First Posted 14-Aug-2015
I’ve spent the last 36 years living the same way. I get money, I spend money. I don’t really keep money. I treat money as if it is perishable. Sometimes, like now, I am blessed to have a job that pays well so there is a relief from the usual anxiety over access to resources. But my habit for almost four decades has been to use that pause to shop, to buy stuff I’ve wanted and decided I “need“. So, when the job ends I have nothing to keep me from desperation. A half-dozen times or so this has meant I’ve been homeless. Four of those times the depth of the crisis was enough that it took me a decade or more to get back on my feet.
I’m in an up-cycle lately, blessed with a single-family home, a car, a few nice toys, and bills that are current. My friend and I, this summer, have spent our time together walking. Most of it has been on trails that parallel the James River and the adjacent canal. On our walk this morning we talked about a recent change in my life. Because of a choice to be more serious about following Dave Ramsey’s Baby Steps I have enough cash on hand that if disaster befell me and I couldn’t pay the rent from anticipated income I would be ok. That hasn’t been true in many years. It’s one thing to say I’ll be responsible with money when I don’t have any. It’s another to have some and fight off the impulse to spend it all. This, though, is a problem I’d rather have.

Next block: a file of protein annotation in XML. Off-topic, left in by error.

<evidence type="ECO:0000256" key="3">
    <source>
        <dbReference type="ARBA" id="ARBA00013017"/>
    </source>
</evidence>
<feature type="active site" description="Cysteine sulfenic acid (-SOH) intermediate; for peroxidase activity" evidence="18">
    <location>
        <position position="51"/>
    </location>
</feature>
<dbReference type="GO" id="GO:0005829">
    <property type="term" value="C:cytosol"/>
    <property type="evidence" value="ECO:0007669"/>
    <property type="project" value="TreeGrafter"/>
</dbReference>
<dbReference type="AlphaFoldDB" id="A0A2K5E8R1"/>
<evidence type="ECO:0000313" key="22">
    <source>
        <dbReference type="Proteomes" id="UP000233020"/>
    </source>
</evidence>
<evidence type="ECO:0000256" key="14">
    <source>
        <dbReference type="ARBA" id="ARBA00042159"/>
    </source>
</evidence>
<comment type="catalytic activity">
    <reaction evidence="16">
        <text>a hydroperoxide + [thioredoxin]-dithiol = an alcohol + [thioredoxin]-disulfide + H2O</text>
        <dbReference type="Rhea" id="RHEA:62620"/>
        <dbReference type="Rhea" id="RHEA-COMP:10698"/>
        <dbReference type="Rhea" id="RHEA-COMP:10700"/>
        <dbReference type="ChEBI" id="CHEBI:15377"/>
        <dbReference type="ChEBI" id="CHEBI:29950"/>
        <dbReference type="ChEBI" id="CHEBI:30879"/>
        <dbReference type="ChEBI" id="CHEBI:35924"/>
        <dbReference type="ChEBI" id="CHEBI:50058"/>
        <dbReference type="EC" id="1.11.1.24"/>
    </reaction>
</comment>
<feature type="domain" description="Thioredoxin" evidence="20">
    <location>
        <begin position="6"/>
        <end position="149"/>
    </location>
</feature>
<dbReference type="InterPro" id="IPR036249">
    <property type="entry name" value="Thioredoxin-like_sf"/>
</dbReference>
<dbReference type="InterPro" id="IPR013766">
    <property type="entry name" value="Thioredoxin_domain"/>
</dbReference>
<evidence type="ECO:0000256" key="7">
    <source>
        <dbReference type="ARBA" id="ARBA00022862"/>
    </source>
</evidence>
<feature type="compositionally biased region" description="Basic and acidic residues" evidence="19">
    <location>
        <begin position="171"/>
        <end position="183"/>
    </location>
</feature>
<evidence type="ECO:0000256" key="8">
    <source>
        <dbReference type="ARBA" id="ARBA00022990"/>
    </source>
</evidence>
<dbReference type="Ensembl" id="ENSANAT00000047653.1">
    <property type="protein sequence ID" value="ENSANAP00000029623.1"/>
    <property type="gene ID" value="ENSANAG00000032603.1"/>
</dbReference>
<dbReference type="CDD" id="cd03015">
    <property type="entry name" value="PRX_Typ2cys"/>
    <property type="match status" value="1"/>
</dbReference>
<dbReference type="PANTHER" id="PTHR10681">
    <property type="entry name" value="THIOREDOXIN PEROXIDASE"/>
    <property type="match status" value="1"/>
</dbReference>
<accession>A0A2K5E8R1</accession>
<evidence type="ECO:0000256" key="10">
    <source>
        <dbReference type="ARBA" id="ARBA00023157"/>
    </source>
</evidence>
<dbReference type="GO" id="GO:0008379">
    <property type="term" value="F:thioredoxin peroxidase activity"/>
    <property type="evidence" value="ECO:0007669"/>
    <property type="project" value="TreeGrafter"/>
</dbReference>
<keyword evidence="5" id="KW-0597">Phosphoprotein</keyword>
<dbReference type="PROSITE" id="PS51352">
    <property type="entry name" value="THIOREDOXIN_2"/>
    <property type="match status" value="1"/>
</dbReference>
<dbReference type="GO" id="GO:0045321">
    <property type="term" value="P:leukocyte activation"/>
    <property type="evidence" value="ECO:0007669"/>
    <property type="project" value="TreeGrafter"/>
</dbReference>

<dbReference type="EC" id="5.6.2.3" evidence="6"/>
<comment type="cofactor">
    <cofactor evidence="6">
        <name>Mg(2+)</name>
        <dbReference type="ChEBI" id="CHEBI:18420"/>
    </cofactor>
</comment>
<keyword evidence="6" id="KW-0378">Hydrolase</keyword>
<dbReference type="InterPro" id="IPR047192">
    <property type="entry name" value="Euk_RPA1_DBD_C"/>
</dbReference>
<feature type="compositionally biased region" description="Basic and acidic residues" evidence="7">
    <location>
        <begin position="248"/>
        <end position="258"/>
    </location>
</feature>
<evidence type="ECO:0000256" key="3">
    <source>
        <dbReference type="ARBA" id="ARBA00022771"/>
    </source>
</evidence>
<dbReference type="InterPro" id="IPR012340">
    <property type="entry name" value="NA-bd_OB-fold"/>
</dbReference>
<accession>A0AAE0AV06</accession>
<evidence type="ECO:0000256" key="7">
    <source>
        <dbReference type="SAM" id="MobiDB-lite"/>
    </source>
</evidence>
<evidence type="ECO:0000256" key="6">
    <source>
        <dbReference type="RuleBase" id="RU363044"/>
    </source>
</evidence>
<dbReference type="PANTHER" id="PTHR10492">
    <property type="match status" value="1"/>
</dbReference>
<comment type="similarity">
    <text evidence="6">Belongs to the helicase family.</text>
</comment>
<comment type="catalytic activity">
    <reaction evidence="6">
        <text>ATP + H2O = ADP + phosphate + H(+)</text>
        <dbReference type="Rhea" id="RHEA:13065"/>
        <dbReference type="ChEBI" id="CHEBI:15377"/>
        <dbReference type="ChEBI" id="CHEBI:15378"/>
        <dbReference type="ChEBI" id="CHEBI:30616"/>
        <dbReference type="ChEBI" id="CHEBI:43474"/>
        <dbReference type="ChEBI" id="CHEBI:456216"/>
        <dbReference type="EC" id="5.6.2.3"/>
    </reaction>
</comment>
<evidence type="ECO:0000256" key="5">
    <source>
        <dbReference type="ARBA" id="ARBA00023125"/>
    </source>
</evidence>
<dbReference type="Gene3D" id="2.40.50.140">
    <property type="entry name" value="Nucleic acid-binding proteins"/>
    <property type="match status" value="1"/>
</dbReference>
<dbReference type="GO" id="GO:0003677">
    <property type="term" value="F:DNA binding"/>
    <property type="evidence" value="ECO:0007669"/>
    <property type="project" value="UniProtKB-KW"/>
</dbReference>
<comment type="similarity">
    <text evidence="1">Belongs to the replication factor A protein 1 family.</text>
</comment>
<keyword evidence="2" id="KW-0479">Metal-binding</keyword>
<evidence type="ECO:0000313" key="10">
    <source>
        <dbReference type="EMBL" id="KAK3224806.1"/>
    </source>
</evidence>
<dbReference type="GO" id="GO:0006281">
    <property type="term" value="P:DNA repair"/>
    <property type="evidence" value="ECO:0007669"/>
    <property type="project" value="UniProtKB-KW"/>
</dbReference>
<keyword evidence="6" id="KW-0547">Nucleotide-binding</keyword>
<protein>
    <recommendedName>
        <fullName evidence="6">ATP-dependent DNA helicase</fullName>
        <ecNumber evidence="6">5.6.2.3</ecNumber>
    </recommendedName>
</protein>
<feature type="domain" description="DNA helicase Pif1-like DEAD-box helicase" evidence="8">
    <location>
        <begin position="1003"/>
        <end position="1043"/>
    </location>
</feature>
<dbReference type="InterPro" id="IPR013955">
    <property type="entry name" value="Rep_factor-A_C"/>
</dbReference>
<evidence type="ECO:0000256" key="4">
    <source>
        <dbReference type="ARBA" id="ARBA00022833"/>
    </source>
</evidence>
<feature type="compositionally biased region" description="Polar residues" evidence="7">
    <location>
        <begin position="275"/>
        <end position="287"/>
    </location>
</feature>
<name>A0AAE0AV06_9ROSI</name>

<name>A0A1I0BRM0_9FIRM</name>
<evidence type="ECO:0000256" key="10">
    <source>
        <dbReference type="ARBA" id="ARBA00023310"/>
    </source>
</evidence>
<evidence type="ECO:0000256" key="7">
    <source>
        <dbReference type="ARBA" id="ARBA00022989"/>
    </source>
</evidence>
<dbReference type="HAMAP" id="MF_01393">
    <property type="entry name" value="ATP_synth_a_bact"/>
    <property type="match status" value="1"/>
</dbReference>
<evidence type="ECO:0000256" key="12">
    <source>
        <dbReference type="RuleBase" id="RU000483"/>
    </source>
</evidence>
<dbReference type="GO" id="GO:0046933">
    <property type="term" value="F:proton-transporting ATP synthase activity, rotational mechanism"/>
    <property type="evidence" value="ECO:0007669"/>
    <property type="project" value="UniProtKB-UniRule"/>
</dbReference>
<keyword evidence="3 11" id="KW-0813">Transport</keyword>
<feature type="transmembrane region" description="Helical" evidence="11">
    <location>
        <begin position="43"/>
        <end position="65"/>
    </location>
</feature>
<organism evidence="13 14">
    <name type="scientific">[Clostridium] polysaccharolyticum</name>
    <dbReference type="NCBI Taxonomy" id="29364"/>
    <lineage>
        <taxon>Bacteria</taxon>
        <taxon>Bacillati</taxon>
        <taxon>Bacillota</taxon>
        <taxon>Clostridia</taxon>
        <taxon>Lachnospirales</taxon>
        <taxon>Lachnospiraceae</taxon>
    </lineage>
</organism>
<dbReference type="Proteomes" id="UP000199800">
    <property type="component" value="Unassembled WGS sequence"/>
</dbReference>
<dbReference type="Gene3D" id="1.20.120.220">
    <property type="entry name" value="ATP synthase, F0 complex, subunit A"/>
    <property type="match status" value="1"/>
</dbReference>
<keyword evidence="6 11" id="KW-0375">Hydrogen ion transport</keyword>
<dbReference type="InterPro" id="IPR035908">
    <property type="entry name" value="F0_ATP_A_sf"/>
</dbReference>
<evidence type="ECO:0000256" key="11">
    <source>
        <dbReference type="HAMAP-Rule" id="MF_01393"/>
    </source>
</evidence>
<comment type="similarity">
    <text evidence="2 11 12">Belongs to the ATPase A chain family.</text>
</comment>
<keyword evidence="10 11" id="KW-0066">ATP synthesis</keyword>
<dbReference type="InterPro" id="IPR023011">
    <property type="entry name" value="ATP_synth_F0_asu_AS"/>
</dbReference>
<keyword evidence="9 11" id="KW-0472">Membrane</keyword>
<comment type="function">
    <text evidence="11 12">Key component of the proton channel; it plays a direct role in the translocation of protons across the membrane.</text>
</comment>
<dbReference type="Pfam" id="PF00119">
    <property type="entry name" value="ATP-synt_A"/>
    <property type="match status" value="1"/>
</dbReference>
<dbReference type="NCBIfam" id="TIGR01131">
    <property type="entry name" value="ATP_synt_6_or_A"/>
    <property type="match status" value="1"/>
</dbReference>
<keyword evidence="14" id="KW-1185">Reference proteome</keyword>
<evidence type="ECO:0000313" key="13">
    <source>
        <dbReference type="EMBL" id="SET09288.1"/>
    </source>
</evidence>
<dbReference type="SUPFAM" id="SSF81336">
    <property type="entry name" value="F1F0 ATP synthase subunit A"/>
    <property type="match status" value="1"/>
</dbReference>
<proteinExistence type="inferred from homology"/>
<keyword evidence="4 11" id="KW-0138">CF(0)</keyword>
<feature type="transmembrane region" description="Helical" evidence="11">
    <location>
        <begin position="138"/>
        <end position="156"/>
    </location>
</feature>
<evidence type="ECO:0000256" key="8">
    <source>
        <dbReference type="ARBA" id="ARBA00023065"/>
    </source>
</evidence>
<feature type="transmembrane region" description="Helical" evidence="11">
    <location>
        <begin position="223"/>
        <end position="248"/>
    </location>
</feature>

This relates in my mind–for all my Dad’s dedication to the struggle, his loyalty to the unions, the “On Strike” sign from 1960 still prominently displayed in his man cave–he is an avid investor in capitalism. The same man who decries the evils of fracking owns stocks in major oil companies that are pulling oil out of the ground using this technique. Some of his ability to draw an income from the pension buyout he got comes from investments in corporations that do the very things he claims are evil. No hypocrisy there.
I was down for the struggle for a while. The noble starving artist and all that. That’s fine when you are young enough to endure the hardships. I’m not so young anymore. I don’t do hardship as easily as I did. Being down for the struggle hurts in new and difficult ways. So, my youthful outrage at my father’s hypocrisy has mellowed into an ironic admiration at his ability to make the pension buyout work for him. I’ve also become grateful for this job, for earning twice what I usually earn, and the chance to struggle with having a bit of money. The end of this story hasn’t been told. If I remain true to character there is a future blog post where I whine again that all the money is gone and I’m forced back into noble asceticism again (Yep. That happened). That’s not the plan. The plan is to build a little cash so the ups & downs don’t disrupt my life like they have been for decades. I’m tired. It’s time to have the problem of having money rather than have the problem of not having money. It’s time to live like no other so later on I too can live like no other.